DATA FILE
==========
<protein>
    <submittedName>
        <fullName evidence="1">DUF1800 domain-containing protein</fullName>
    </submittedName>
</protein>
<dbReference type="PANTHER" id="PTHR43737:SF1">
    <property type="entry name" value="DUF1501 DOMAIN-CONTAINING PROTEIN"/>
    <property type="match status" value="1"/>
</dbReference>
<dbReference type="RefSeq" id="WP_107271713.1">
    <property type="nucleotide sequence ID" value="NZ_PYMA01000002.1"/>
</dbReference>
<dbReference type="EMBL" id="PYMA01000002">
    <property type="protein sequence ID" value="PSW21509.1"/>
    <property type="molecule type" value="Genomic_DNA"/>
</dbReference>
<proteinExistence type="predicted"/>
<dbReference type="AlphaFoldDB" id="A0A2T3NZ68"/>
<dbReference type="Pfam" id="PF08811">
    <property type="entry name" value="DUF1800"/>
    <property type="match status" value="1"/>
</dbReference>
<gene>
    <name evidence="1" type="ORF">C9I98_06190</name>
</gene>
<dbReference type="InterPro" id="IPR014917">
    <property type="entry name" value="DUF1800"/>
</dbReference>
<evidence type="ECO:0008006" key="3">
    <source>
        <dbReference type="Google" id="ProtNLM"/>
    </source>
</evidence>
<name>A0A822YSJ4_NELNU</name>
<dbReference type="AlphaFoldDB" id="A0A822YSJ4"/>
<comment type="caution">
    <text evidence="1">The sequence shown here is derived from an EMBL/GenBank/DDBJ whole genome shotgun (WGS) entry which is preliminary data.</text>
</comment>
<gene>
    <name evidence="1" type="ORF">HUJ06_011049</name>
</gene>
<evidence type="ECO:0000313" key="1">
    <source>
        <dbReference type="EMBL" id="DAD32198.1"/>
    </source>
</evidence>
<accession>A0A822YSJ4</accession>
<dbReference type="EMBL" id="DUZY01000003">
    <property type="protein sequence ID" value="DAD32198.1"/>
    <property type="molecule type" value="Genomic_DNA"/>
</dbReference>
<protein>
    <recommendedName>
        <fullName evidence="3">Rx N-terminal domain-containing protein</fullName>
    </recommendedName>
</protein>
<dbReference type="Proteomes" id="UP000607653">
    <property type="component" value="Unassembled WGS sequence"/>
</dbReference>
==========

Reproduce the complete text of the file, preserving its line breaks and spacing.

<protein>
    <submittedName>
        <fullName evidence="1">DUF1800 domain-containing protein</fullName>
    </submittedName>
</protein>
<dbReference type="PANTHER" id="PTHR43737:SF1">
    <property type="entry name" value="DUF1501 DOMAIN-CONTAINING PROTEIN"/>
    <property type="match status" value="1"/>
</dbReference>
<dbReference type="RefSeq" id="WP_107271713.1">
    <property type="nucleotide sequence ID" value="NZ_PYMA01000002.1"/>
</dbReference>
<dbReference type="EMBL" id="PYMA01000002">
    <property type="protein sequence ID" value="PSW21509.1"/>
    <property type="molecule type" value="Genomic_DNA"/>
</dbReference>
<proteinExistence type="predicted"/>
<dbReference type="AlphaFoldDB" id="A0A2T3NZ68"/>
<dbReference type="Pfam" id="PF08811">
    <property type="entry name" value="DUF1800"/>
    <property type="match status" value="1"/>
</dbReference>
<gene>
    <name evidence="1" type="ORF">C9I98_06190</name>
</gene>
<dbReference type="InterPro" id="IPR014917">
    <property type="entry name" value="DUF1800"/>
</dbReference>
<evidence type="ECO:0008006" key="3">
    <source>
        <dbReference type="Google" id="ProtNLM"/>
    </source>
</evidence>
<name>A0A822YSJ4_NELNU</name>
<dbReference type="AlphaFoldDB" id="A0A822YSJ4"/>
<comment type="caution">
    <text evidence="1">The sequence shown here is derived from an EMBL/GenBank/DDBJ whole genome shotgun (WGS) entry which is preliminary data.</text>
</comment>
<gene>
    <name evidence="1" type="ORF">HUJ06_011049</name>
</gene>
<evidence type="ECO:0000313" key="1">
    <source>
        <dbReference type="EMBL" id="DAD32198.1"/>
    </source>
</evidence>
<accession>A0A822YSJ4</accession>
<dbReference type="EMBL" id="DUZY01000003">
    <property type="protein sequence ID" value="DAD32198.1"/>
    <property type="molecule type" value="Genomic_DNA"/>
</dbReference>
<protein>
    <recommendedName>
        <fullName evidence="3">Rx N-terminal domain-containing protein</fullName>
    </recommendedName>
</protein>
<dbReference type="Proteomes" id="UP000607653">
    <property type="component" value="Unassembled WGS sequence"/>
</dbReference>